at The Observatory North Park
March 4, 2022 Show Review by Fatima Kelley
With more than four decades of musical craftsmanship under his belt, Gary Numan is anything but a nostalgic glimpse of the past. He is a constant self-reinventing musical chameleon that just keeps making himself more relevant through each album release, and maintains the title of king of the stage, surpassing fans’ expectations with every performance. Through all the changes, he remains unapologetically true to himself.
GARY NUMAN LIVE | PHOTO by Fatima Kelley
When synth pioneer Gary Numan took the stage at the Observatory, I held him to very high standards. His past Savage tour was – in my eyes – Numan at his peak. Musically and visually delivering a breathtaking show that mesmerized audiences each and every night of the tour. Each time I saw him perform during the previous tour, each show felt fresh and as captivating as the first one, perhaps even more so, and that is something not many artists can deliver. It seems every time I think I have seen Gary Numan at his best, he pulls another rabbit out of his hat and I am left mind blown. He has an amazing ability to present his music in a way that each show becomes an experience that enthralls your senses all at once, and holds you captive until the very end, and even then, an 18-song set just doesn’t seem enough.
Tonight’s performance was nothing short of a musical masterpiece that delivered an unparalleled dance of light and darkness, where the airiness of the synthesizer’s sounds were perfectly matched by haunting drum beats and soul-quenching bass lines.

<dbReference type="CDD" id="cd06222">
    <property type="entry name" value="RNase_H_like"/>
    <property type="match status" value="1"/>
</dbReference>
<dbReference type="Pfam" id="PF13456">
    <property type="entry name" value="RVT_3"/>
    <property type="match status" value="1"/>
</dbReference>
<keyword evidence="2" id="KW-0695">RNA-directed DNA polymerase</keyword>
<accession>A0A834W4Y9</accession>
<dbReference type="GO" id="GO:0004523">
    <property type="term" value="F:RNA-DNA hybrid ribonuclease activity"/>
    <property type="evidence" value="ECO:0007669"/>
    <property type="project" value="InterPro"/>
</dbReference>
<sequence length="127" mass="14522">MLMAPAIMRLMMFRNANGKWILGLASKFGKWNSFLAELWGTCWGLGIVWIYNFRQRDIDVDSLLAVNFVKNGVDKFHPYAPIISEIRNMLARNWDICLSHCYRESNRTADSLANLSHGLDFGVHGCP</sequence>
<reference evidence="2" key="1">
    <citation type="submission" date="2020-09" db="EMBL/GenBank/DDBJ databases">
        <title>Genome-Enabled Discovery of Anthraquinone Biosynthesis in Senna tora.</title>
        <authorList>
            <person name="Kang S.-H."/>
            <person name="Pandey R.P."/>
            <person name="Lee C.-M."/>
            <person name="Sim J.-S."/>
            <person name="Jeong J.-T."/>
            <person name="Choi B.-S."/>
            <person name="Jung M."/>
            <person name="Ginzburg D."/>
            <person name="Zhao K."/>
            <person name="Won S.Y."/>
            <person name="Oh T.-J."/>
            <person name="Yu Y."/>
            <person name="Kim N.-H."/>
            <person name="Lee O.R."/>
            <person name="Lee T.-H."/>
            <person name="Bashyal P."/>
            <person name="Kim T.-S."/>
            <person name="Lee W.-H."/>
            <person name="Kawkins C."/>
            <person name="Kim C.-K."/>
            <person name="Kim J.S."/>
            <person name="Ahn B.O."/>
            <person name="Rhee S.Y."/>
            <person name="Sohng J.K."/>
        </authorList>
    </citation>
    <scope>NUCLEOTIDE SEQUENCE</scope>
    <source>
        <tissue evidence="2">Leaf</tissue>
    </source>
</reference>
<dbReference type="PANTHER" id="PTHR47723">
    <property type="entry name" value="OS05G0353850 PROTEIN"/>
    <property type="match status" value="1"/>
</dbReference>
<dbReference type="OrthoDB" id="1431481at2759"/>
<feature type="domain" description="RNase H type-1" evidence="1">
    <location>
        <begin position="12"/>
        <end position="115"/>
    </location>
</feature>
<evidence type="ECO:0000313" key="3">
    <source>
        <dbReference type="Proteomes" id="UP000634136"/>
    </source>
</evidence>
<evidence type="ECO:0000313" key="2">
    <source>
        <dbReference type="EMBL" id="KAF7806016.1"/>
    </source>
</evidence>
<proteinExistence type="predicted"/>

Numan is currently touring to promote the release of his latest album, “Intruder,” which masterfully navigates us through a futuristic savaged world which is fighting for its existence; a theme which seems to perfectly mirror the fears we are currently experiencing due to the political instability the world is facing.
GARY NUMAN LIVE | PHOTO by Fatima Kelley
However, Numan didn’t solely focus on his latest album (which to be honest, I would have been perfectly fine with. I am secretly hoping for a “Savage”/”Intruder” two-set concert. Just putting it out there!), but rather gifted his fans a full ride through one of the most amazing musical careers ever witnessed.
He opened the night with the title track from “Intruder,” which rippled through the airwaves with unmatched force. Accompanied by an amazing guitarist and bass player on each side, Numan still controlled the entire stage; it was nearly impossible to move your eyes off of him as he balanced delicate airy dance moves to powerful head banging, almost violent, moves that create a cinematographic representation of the battle between good and evil, birth and destruction.
He followed with “Metal” off his mega-hit album “The Pleasure Principle,” and then – much to my content – he moved onto “Halo” off of the album “Jagged Edge,” still lyrically one of my favorite songs ever, and musically, this song sends shockwaves through your head.
He then visited “Everything Comes Down to This” from the album “Splinter (Songs from a Broken Mind),” and then moved onto “Films,” and then to “Ghost Nation.”
It is very difficult to pinpoint specific highlights because the show beautifully moved us throughout his entire musical catalog; carefully guiding us through waves of dark industrial beats accompanied by lighter ethereal synth-pop songs that make his catalog such a unique gift for fans.
GARY NUMAN LIVE | PHOTO by Fatima Kelley
I was particularly happy he played “The Gift” from his latest album because that song is – in my mind – a standalone tune; a sort of rare gem in the album. “The Chosen” and “My Name is Ruin” were two welcomed songs, alongside, of course, “Down in the Park,” which is just timeless. He ended the set with high emotions, delivering a most intimate glimpse of himself with a beautifully haunting rendition of “Prayers for the Unborn” that pulled at the audience’s heart.
If you have a chance to see him live, don’t hesitate because his shows are musical experiences you don’t want to miss.


ocmn 2022